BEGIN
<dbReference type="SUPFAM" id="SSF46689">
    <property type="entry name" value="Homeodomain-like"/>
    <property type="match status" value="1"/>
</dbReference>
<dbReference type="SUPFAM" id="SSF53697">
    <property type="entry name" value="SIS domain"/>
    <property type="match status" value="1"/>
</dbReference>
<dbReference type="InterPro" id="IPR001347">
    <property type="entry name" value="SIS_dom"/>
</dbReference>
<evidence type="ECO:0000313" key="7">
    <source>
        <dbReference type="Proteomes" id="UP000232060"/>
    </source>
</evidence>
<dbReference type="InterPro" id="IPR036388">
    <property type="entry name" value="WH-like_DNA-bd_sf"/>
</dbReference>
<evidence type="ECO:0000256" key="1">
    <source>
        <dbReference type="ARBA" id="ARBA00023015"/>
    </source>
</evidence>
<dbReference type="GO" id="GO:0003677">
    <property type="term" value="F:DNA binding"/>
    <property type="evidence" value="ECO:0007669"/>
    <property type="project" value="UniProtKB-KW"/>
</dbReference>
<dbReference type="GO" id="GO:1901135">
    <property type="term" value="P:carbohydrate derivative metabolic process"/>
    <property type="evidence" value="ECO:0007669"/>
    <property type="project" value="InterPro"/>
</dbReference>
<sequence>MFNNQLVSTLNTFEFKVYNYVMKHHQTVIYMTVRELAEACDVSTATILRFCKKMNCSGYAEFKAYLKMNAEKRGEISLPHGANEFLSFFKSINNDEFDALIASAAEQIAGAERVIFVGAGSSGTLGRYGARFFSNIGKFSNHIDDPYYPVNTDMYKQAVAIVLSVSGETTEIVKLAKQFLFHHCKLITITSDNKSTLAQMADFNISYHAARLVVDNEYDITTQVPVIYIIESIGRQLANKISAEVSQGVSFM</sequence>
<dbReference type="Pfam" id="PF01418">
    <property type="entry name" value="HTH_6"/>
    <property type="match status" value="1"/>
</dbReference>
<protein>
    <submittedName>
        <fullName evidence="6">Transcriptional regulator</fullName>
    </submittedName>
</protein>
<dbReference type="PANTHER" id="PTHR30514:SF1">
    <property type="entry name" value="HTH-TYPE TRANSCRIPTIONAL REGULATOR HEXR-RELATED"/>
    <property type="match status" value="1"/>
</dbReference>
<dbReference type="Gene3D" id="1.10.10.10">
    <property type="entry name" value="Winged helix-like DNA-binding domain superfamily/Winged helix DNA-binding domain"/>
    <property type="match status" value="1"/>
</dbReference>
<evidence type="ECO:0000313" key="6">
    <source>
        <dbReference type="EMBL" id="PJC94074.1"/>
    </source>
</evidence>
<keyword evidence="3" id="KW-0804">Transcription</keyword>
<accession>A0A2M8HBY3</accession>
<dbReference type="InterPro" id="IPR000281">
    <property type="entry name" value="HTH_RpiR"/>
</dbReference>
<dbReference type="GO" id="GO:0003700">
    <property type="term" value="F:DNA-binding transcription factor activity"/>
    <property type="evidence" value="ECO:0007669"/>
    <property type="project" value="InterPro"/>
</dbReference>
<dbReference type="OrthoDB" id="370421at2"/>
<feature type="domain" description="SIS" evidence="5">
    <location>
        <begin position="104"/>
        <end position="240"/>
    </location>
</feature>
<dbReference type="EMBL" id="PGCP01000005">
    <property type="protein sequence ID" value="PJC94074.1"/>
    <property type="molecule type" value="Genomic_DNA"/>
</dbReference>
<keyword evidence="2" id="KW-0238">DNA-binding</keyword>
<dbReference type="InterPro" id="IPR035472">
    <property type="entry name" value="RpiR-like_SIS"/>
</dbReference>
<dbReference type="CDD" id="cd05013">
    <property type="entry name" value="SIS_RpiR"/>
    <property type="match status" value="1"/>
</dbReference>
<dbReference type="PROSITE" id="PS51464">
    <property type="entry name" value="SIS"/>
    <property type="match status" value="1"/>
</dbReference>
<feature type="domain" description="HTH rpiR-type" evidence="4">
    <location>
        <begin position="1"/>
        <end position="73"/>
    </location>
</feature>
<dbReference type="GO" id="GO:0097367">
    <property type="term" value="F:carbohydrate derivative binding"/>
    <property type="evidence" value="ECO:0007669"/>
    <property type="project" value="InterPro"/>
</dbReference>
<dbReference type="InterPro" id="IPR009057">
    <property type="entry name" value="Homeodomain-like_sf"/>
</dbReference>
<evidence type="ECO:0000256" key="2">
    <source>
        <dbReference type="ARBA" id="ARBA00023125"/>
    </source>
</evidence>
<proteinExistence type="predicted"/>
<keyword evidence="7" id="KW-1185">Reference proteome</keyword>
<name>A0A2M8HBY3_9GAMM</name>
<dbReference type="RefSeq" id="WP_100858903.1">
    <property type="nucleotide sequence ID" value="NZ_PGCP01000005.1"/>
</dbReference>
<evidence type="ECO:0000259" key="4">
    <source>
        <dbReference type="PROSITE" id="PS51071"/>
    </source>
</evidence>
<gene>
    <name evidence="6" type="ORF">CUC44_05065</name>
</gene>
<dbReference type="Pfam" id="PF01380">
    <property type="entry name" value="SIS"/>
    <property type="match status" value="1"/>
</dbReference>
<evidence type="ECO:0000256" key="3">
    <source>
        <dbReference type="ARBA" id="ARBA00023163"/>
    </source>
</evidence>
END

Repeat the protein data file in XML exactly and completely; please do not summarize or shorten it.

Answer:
<dbReference type="SUPFAM" id="SSF46689">
    <property type="entry name" value="Homeodomain-like"/>
    <property type="match status" value="1"/>
</dbReference>
<dbReference type="SUPFAM" id="SSF53697">
    <property type="entry name" value="SIS domain"/>
    <property type="match status" value="1"/>
</dbReference>
<dbReference type="InterPro" id="IPR001347">
    <property type="entry name" value="SIS_dom"/>
</dbReference>
<evidence type="ECO:0000313" key="7">
    <source>
        <dbReference type="Proteomes" id="UP000232060"/>
    </source>
</evidence>
<dbReference type="InterPro" id="IPR036388">
    <property type="entry name" value="WH-like_DNA-bd_sf"/>
</dbReference>
<evidence type="ECO:0000256" key="1">
    <source>
        <dbReference type="ARBA" id="ARBA00023015"/>
    </source>
</evidence>
<dbReference type="GO" id="GO:0003677">
    <property type="term" value="F:DNA binding"/>
    <property type="evidence" value="ECO:0007669"/>
    <property type="project" value="UniProtKB-KW"/>
</dbReference>
<dbReference type="GO" id="GO:1901135">
    <property type="term" value="P:carbohydrate derivative metabolic process"/>
    <property type="evidence" value="ECO:0007669"/>
    <property type="project" value="InterPro"/>
</dbReference>
<sequence>MFNNQLVSTLNTFEFKVYNYVMKHHQTVIYMTVRELAEACDVSTATILRFCKKMNCSGYAEFKAYLKMNAEKRGEISLPHGANEFLSFFKSINNDEFDALIASAAEQIAGAERVIFVGAGSSGTLGRYGARFFSNIGKFSNHIDDPYYPVNTDMYKQAVAIVLSVSGETTEIVKLAKQFLFHHCKLITITSDNKSTLAQMADFNISYHAARLVVDNEYDITTQVPVIYIIESIGRQLANKISAEVSQGVSFM</sequence>
<dbReference type="Pfam" id="PF01418">
    <property type="entry name" value="HTH_6"/>
    <property type="match status" value="1"/>
</dbReference>
<protein>
    <submittedName>
        <fullName evidence="6">Transcriptional regulator</fullName>
    </submittedName>
</protein>
<dbReference type="PANTHER" id="PTHR30514:SF1">
    <property type="entry name" value="HTH-TYPE TRANSCRIPTIONAL REGULATOR HEXR-RELATED"/>
    <property type="match status" value="1"/>
</dbReference>
<dbReference type="Gene3D" id="1.10.10.10">
    <property type="entry name" value="Winged helix-like DNA-binding domain superfamily/Winged helix DNA-binding domain"/>
    <property type="match status" value="1"/>
</dbReference>
<evidence type="ECO:0000313" key="6">
    <source>
        <dbReference type="EMBL" id="PJC94074.1"/>
    </source>
</evidence>
<keyword evidence="3" id="KW-0804">Transcription</keyword>
<accession>A0A2M8HBY3</accession>
<dbReference type="InterPro" id="IPR000281">
    <property type="entry name" value="HTH_RpiR"/>
</dbReference>
<dbReference type="GO" id="GO:0003700">
    <property type="term" value="F:DNA-binding transcription factor activity"/>
    <property type="evidence" value="ECO:0007669"/>
    <property type="project" value="InterPro"/>
</dbReference>
<dbReference type="OrthoDB" id="370421at2"/>
<feature type="domain" description="SIS" evidence="5">
    <location>
        <begin position="104"/>
        <end position="240"/>
    </location>
</feature>
<dbReference type="EMBL" id="PGCP01000005">
    <property type="protein sequence ID" value="PJC94074.1"/>
    <property type="molecule type" value="Genomic_DNA"/>
</dbReference>
<keyword evidence="2" id="KW-0238">DNA-binding</keyword>
<dbReference type="InterPro" id="IPR035472">
    <property type="entry name" value="RpiR-like_SIS"/>
</dbReference>
<dbReference type="CDD" id="cd05013">
    <property type="entry name" value="SIS_RpiR"/>
    <property type="match status" value="1"/>
</dbReference>
<dbReference type="PROSITE" id="PS51464">
    <property type="entry name" value="SIS"/>
    <property type="match status" value="1"/>
</dbReference>
<feature type="domain" description="HTH rpiR-type" evidence="4">
    <location>
        <begin position="1"/>
        <end position="73"/>
    </location>
</feature>
<dbReference type="GO" id="GO:0097367">
    <property type="term" value="F:carbohydrate derivative binding"/>
    <property type="evidence" value="ECO:0007669"/>
    <property type="project" value="InterPro"/>
</dbReference>
<dbReference type="InterPro" id="IPR009057">
    <property type="entry name" value="Homeodomain-like_sf"/>
</dbReference>
<evidence type="ECO:0000256" key="2">
    <source>
        <dbReference type="ARBA" id="ARBA00023125"/>
    </source>
</evidence>
<proteinExistence type="predicted"/>
<keyword evidence="7" id="KW-1185">Reference proteome</keyword>
<name>A0A2M8HBY3_9GAMM</name>
<dbReference type="RefSeq" id="WP_100858903.1">
    <property type="nucleotide sequence ID" value="NZ_PGCP01000005.1"/>
</dbReference>
<evidence type="ECO:0000259" key="4">
    <source>
        <dbReference type="PROSITE" id="PS51071"/>
    </source>
</evidence>
<gene>
    <name evidence="6" type="ORF">CUC44_05065</name>
</gene>
<dbReference type="Pfam" id="PF01380">
    <property type="entry name" value="SIS"/>
    <property type="match status" value="1"/>
</dbReference>
<evidence type="ECO:0000256" key="3">
    <source>
        <dbReference type="ARBA" id="ARBA00023163"/>
    </source>
</evidence>